The story has arisen that the windmill company made guns to give away as premiums with the purchase of iron windmills, but advanced BB gun collector Wes Powers thinks that’s a stretch. According to him, there is no proof that was ever done. The company was simply looking for additional products they could make to improve their business, and with the Markham BB gun doing so well across the street, this gun seemed like a good way to go. Whatever the case, they made their first gun is late 1887 and started selling in early 1888.
The name Daisy first appeared on the gun after a few were made with just the name Plymouth Iron Windmill Company cast into the top iron cocking handle. But the Daisy name stuck. In 1895 the company reorganized as the Daisy Manufacturing Company and they were off to the races.
As far as most people know, Daisy was the only game going, but in fact it was more of a race among dozens of startup companies to make and sell BB guns. Michigan was the epicenter, but guns were made in other regions and states as well. While the competition was very heated for several decades, Daisy advertised heavily and also pursued sales to stores through aggressive traveling salesmen. The others relied on word of mouth and eventually they went away — except for Markham. Daisy quietly took over control in 1916 and used Markham as a cheaper line they could sell through different distribution channels like Sears. They renamed the company the King Air Rifle Company in the 1920s and Daisy officials started to populate their executive staff and board of directors.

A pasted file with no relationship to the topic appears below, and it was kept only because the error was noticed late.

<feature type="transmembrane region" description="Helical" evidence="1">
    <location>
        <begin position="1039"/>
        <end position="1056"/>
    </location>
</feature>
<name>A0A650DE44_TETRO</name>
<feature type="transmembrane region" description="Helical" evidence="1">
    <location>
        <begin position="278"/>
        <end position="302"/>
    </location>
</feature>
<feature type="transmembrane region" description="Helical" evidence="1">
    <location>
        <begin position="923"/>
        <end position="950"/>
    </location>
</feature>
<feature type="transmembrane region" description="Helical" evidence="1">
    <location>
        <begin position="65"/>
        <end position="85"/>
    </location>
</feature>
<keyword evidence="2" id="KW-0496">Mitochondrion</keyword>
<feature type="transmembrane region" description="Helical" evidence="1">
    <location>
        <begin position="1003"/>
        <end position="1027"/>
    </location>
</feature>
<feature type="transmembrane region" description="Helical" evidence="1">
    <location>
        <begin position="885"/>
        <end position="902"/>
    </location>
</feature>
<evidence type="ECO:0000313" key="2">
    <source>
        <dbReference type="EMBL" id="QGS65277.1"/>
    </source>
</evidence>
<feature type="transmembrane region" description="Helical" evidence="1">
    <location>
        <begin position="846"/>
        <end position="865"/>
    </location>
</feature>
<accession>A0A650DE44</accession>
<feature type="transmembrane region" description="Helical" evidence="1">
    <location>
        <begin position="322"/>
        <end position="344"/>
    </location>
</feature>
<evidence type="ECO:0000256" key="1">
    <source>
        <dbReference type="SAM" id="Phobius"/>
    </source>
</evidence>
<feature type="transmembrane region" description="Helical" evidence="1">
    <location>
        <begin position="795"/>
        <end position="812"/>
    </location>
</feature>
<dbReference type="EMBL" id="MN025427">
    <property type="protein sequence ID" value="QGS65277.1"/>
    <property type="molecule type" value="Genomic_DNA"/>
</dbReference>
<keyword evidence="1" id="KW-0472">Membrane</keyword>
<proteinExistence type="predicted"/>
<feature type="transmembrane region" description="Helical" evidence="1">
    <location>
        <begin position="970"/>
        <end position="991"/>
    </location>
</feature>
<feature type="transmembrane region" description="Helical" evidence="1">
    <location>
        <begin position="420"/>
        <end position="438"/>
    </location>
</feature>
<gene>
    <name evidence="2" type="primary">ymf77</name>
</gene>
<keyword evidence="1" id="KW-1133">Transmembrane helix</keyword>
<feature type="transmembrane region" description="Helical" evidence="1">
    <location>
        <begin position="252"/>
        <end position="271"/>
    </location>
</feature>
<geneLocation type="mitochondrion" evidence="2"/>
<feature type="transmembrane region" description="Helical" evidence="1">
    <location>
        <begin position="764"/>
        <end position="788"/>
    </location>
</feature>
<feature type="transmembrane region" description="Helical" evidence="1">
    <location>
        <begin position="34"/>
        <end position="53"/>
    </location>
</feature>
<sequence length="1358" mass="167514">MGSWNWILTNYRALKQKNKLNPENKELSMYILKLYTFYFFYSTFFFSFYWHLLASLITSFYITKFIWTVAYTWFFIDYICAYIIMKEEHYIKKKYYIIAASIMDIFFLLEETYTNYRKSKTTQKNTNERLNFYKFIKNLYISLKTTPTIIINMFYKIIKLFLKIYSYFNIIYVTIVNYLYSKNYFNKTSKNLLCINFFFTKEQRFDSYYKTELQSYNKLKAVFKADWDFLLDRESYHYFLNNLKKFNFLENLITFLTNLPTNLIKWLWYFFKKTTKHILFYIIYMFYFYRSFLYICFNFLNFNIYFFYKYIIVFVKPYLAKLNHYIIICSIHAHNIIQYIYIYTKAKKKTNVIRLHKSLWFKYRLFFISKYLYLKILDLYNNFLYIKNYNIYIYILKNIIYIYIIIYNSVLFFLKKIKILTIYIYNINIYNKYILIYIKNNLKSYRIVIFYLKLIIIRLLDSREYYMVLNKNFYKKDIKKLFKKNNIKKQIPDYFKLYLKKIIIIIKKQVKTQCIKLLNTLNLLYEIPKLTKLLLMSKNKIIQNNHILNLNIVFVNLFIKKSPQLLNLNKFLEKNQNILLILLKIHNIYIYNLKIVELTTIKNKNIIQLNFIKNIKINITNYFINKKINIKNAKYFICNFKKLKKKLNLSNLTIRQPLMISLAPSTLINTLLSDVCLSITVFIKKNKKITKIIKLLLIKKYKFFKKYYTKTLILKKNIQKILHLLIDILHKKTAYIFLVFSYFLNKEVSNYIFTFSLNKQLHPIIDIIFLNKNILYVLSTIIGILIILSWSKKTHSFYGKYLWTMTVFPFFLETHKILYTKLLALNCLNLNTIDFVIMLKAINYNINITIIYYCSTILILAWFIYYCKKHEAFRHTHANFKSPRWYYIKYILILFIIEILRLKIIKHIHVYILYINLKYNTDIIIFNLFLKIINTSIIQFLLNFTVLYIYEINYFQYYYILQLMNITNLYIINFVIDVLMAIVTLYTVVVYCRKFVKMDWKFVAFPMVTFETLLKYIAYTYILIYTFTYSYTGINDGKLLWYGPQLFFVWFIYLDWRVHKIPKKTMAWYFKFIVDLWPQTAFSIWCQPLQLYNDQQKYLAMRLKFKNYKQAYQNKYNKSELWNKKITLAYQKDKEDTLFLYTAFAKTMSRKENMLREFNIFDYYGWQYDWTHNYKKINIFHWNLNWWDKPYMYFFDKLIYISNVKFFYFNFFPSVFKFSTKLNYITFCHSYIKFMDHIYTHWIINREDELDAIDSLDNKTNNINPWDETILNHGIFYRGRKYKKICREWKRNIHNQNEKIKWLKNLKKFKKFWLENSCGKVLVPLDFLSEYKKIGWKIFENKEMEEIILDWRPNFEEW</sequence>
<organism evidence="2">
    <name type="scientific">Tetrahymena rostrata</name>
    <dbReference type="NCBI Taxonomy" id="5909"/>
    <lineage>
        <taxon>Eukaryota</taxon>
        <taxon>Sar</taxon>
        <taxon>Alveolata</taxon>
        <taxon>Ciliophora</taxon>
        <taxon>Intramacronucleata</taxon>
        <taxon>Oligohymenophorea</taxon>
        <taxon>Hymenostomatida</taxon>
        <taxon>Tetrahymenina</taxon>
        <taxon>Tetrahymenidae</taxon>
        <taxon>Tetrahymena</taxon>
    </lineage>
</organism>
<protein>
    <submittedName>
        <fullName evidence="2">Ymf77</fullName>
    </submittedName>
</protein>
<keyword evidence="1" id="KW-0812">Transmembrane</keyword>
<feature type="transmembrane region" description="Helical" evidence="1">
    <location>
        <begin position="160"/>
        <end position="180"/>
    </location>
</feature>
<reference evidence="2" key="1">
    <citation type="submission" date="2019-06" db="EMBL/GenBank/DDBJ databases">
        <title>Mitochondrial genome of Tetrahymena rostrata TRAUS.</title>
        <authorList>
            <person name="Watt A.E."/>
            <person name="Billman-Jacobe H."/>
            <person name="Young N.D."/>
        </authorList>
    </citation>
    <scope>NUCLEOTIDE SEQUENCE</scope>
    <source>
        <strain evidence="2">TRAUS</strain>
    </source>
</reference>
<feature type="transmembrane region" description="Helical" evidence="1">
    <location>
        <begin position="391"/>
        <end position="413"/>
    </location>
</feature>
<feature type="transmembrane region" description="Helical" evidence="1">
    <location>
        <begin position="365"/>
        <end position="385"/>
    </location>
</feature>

The BB becomes air rifle shot
Daisy was the major player in the BB gun world by the first decade of the 20th century. In that capacity, they were able to prevail on the makers of lead shot to produce a ball that measured 0.175-inches in diameter. There were several advantages to this smaller shot. First, it was lighter, so it went faster than the old BB shot. That meant BB guns could have weaker mainspring and still achieve the same velocity as before. Weaker springs meant the guns became easier to cock — a very significant advantage! The smaller shot also used less lead that saved money when millions of them were made. Daisy wasn’t making shot at the time, but they would begin in a few years.
They named this new ammunition air rifle shot to differentiate it from BB shot, and it occupied a unique place in the spectrum of shot. No equivalent shotgun shot was made in this size, so the BB gun — ironically no longer shooting BBs — separated itself from the world of birdshot at this juncture. It also lead to the serendipitous invention of the steel BB — or air rifle shot, as it should be called. I will continue to call this shot BBs, to avoid confusion.
Quality control problems